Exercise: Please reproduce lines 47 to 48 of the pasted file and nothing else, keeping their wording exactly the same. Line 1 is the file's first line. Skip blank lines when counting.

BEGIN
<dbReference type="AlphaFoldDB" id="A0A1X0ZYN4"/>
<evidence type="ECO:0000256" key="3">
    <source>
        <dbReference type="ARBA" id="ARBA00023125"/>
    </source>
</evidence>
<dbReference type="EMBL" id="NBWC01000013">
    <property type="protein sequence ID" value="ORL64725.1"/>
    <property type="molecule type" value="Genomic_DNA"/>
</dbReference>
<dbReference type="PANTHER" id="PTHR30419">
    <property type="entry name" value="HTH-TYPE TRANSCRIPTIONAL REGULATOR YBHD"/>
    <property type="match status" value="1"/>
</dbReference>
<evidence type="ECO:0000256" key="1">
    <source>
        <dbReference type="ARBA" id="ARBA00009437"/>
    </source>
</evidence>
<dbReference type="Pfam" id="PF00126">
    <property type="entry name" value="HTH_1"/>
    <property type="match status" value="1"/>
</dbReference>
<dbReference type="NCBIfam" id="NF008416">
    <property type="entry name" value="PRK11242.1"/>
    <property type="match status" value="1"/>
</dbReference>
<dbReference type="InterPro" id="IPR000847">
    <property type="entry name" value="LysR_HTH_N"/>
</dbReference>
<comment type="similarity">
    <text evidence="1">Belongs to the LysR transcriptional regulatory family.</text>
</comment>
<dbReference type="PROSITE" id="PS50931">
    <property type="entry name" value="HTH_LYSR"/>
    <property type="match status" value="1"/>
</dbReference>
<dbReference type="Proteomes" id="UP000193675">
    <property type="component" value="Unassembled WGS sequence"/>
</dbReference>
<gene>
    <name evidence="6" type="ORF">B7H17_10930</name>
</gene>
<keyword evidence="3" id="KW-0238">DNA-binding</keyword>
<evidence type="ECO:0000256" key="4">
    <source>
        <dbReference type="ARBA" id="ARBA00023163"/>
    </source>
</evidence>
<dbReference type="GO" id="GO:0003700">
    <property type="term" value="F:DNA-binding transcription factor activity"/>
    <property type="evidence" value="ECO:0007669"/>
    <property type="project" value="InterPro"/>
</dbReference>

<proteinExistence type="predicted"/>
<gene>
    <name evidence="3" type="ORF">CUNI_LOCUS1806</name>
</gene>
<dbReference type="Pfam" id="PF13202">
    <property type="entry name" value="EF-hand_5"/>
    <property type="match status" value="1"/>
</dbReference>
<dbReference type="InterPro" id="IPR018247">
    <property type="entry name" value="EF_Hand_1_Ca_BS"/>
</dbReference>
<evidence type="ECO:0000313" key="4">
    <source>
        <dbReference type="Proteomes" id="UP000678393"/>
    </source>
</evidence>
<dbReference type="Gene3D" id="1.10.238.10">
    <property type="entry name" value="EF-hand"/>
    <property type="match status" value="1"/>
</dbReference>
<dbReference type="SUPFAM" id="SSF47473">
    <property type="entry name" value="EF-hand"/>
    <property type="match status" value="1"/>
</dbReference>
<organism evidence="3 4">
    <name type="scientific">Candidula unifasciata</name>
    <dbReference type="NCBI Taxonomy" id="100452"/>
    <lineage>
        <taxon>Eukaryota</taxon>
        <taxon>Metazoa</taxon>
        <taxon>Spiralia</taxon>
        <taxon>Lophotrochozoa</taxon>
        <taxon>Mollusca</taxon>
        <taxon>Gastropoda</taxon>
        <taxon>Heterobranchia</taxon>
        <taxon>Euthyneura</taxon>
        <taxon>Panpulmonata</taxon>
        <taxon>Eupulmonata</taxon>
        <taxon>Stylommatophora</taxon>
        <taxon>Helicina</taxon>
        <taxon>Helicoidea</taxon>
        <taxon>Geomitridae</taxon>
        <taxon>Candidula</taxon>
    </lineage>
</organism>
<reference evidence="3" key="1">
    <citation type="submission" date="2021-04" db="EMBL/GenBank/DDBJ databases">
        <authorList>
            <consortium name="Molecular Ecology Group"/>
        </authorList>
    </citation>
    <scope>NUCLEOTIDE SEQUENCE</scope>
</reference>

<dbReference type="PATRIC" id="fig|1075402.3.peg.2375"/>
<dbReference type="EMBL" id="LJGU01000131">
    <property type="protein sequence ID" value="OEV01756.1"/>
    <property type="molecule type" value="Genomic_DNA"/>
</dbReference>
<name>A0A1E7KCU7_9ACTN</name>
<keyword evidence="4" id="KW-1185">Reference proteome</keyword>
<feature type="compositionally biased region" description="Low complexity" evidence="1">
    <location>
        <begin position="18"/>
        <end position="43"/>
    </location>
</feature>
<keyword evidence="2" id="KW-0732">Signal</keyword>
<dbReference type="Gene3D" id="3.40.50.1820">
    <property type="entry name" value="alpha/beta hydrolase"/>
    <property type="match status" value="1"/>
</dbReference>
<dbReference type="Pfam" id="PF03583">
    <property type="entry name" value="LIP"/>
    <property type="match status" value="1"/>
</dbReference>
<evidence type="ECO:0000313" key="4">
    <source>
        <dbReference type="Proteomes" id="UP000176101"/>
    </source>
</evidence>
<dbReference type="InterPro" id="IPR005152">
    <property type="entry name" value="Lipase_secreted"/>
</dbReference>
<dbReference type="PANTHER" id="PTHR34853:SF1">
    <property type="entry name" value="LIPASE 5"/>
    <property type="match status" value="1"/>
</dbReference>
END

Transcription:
        <dbReference type="ARBA" id="ARBA00023163"/>
    </source>